Electricity’s inevitable renewables revolution

Renewable electricity revolution
Due to different factors and advancing technologies, the 'Age of Renewables' has come and it will transform not only industries but also society. Image: Shutterstock

Renewable electricity development is going to accelerate over the next few years because of trends in water, population and technology. A successful turnout in the 2015 climate talks in Paris can also be a game-changer in the demand for renewable electricity.

This position was made clear by the Intergovernmental Panel on Climate Change (IPCC) in April and more starkly in May by the International Energy Agency (IEA), which called for an “active transformation” through “radical action”.

To tackle climate change, most of the 4.2 terawatts of coal, gas and oil power plants – about 80 per cent of world’s electricity generating capacity – must be replaced with generators using clean energy well before 2050.

Revolutionary forces

However, if climate talks should fail, as many expect given the current sorry state of affairs, there are several intensifying and complementary factors that could drive the rapid growth of renewable electricity in the years to come.

First, the coal, gas and uranium mined for burning in power plants face stiffer competition in the use of increasingly limited freshwater from other users, said the United Nations in their 2014 World Water Development Report. Water shortages and warmer water – which reduces cooling efficiency – interrupt electricity generation, such as in several cases in India and the United States last year, the World Bank noted. Switching to solar modules and wind turbines which use less water to produce electricity is, therefore, becoming critical to economic and social sustainability.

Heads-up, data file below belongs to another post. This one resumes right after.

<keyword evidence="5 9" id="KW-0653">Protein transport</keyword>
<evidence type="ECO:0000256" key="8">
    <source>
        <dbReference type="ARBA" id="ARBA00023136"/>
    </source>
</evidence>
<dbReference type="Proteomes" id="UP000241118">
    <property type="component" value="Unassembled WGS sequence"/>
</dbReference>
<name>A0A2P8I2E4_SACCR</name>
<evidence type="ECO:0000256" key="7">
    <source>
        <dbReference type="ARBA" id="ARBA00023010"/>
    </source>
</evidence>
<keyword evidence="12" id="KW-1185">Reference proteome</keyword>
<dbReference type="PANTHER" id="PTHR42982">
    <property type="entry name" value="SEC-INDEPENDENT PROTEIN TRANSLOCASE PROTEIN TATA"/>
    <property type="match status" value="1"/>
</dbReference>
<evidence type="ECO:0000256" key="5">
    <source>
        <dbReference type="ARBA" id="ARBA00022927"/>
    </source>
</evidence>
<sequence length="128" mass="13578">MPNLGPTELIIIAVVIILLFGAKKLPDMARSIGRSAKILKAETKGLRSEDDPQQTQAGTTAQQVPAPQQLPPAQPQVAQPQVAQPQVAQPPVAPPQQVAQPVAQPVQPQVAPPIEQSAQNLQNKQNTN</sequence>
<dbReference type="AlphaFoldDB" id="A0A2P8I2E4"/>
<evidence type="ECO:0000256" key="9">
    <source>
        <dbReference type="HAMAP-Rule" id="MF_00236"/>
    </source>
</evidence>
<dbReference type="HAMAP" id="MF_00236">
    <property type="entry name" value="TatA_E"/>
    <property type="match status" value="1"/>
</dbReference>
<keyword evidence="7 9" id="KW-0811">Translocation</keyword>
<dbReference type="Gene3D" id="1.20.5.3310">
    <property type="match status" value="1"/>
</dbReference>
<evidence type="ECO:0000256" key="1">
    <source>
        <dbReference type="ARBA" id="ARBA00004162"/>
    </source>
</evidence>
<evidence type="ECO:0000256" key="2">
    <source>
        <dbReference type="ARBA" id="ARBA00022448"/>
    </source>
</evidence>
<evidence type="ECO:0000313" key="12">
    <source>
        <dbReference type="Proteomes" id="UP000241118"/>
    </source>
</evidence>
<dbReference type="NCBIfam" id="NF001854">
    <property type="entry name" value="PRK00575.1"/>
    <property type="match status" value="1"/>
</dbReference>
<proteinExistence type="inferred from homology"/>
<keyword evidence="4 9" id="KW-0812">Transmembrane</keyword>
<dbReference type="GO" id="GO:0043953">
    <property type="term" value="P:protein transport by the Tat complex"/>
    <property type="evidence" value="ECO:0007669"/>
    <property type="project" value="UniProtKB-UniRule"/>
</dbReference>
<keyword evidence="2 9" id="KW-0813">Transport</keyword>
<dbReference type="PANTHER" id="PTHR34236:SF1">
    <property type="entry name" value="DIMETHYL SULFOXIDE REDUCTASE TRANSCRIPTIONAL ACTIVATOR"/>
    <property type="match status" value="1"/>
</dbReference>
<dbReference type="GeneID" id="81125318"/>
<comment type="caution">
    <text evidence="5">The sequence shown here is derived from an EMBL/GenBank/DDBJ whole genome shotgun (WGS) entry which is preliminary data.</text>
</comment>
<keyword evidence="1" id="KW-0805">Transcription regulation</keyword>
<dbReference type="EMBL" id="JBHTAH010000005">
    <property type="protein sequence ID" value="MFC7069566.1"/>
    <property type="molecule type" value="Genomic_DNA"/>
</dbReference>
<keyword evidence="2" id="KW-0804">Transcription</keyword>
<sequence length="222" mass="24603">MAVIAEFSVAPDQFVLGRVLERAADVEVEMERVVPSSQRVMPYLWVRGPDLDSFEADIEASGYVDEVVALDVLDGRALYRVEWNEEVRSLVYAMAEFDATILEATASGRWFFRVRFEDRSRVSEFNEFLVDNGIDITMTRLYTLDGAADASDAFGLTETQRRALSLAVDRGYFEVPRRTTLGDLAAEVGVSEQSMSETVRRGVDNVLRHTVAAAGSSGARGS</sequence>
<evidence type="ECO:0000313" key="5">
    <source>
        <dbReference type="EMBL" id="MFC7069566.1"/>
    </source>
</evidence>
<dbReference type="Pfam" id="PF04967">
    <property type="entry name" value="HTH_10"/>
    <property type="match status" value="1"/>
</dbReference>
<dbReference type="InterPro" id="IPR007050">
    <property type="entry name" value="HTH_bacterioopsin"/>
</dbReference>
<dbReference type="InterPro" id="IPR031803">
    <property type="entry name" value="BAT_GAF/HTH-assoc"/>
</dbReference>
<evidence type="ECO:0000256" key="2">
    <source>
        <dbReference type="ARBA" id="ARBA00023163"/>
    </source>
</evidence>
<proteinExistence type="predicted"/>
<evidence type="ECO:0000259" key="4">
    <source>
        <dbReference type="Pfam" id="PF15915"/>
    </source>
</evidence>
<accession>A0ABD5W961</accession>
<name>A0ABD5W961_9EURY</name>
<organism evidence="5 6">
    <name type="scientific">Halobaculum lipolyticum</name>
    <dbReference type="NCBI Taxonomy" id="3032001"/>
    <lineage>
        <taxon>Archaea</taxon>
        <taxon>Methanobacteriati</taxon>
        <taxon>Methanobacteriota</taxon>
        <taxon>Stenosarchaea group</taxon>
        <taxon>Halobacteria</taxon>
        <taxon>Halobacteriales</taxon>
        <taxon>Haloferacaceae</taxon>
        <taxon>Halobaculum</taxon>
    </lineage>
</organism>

Hailing the ‘Age of Renewables’, Citi thinks solar will soon be the cheapest electricity in many markets, even without government incentives

Second, by 2025 we will be 8.1 billion people, compared to 7.2 billion in 2014, which means more electricity consumption for two reasons. One, cities are rapidly expanding and prosperity is rising, especially in Asia’s developing countries such as China, India, Indonesia and the Philippines. Two, rising demand for heat and transport, which usually follows development and urbanization, will not be sustainable unless powered by electricity instead of hydrocarbons.

Third, modular architecture, mass production, and easier financing are driving down costs. US-based Tesla thinks large-scale manufacturing will cut 30 per cent from its lithium battery costs. Similarly, Australia’s Redflow expects its zinc-bromine battery prices will fall 40 per cent before 2016. Solar modules cost 62 per cent less than 2011, helping global installed capacity jump a record of 39 gigawatts in 2013 despite investment falling 23 per cent to $104 billion. Prices for other low-carbon technologies, like nuclear, offshore wind, carbon capture, meanwhile remain stubbornly high.  

No wonder Wall Street is cheering. Hailing the ‘Age of Renewables’, Citi thinks solar will soon be the cheapest electricity in many markets, even without government incentives. The scale and growth in clean electricity could mean losses of $28 trillion for the global fossil fuel industry reckons Kepler Cheuvreux. Morgan Stanley foresees large-scale consumer defections from the grid later this decade because of cheaper solar and storage – let’s call it ‘solarage’. Bernstein thinks ‘solarage’ heralds energy price deflation within a decade.  

Disruption in store

Storage multiplies the value of renewable electricity thereby increasing demand, which in turn will create a positive feedback for more storage. Disruption of incumbent business models and energy markets is likely to increase as innovation drives down storage costs.